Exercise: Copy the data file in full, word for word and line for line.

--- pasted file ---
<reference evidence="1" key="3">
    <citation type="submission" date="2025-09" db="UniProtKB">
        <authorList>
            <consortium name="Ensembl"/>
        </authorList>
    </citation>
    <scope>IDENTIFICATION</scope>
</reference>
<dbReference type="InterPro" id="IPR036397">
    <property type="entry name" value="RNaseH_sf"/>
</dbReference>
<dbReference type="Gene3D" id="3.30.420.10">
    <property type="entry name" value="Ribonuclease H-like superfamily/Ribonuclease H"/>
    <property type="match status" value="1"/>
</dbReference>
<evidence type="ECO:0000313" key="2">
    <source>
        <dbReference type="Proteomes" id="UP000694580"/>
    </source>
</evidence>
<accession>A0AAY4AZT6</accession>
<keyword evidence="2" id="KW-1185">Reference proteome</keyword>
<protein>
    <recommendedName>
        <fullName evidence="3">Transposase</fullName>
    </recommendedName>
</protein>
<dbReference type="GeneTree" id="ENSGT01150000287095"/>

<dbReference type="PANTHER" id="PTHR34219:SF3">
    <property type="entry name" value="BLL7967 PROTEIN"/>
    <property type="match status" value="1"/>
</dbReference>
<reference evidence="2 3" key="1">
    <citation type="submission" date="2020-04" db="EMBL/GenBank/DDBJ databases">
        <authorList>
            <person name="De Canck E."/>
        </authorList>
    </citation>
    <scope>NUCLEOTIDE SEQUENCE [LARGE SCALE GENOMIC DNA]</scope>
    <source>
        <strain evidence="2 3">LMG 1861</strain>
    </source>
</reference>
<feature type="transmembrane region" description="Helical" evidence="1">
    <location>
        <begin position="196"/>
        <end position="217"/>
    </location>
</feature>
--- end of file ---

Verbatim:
<reference evidence="1" key="3">
    <citation type="submission" date="2025-09" db="UniProtKB">
        <authorList>
            <consortium name="Ensembl"/>
        </authorList>
    </citation>
    <scope>IDENTIFICATION</scope>
</reference>
<dbReference type="InterPro" id="IPR036397">
    <property type="entry name" value="RNaseH_sf"/>
</dbReference>
<dbReference type="Gene3D" id="3.30.420.10">
    <property type="entry name" value="Ribonuclease H-like superfamily/Ribonuclease H"/>
    <property type="match status" value="1"/>
</dbReference>
<evidence type="ECO:0000313" key="2">
    <source>
        <dbReference type="Proteomes" id="UP000694580"/>
    </source>
</evidence>
<accession>A0AAY4AZT6</accession>
<keyword evidence="2" id="KW-1185">Reference proteome</keyword>
<protein>
    <recommendedName>
        <fullName evidence="3">Transposase</fullName>
    </recommendedName>
</protein>
<dbReference type="GeneTree" id="ENSGT01150000287095"/>

<dbReference type="PANTHER" id="PTHR34219:SF3">
    <property type="entry name" value="BLL7967 PROTEIN"/>
    <property type="match status" value="1"/>
</dbReference>
<reference evidence="2 3" key="1">
    <citation type="submission" date="2020-04" db="EMBL/GenBank/DDBJ databases">
        <authorList>
            <person name="De Canck E."/>
        </authorList>
    </citation>
    <scope>NUCLEOTIDE SEQUENCE [LARGE SCALE GENOMIC DNA]</scope>
    <source>
        <strain evidence="2 3">LMG 1861</strain>
    </source>
</reference>
<feature type="transmembrane region" description="Helical" evidence="1">
    <location>
        <begin position="196"/>
        <end position="217"/>
    </location>
</feature>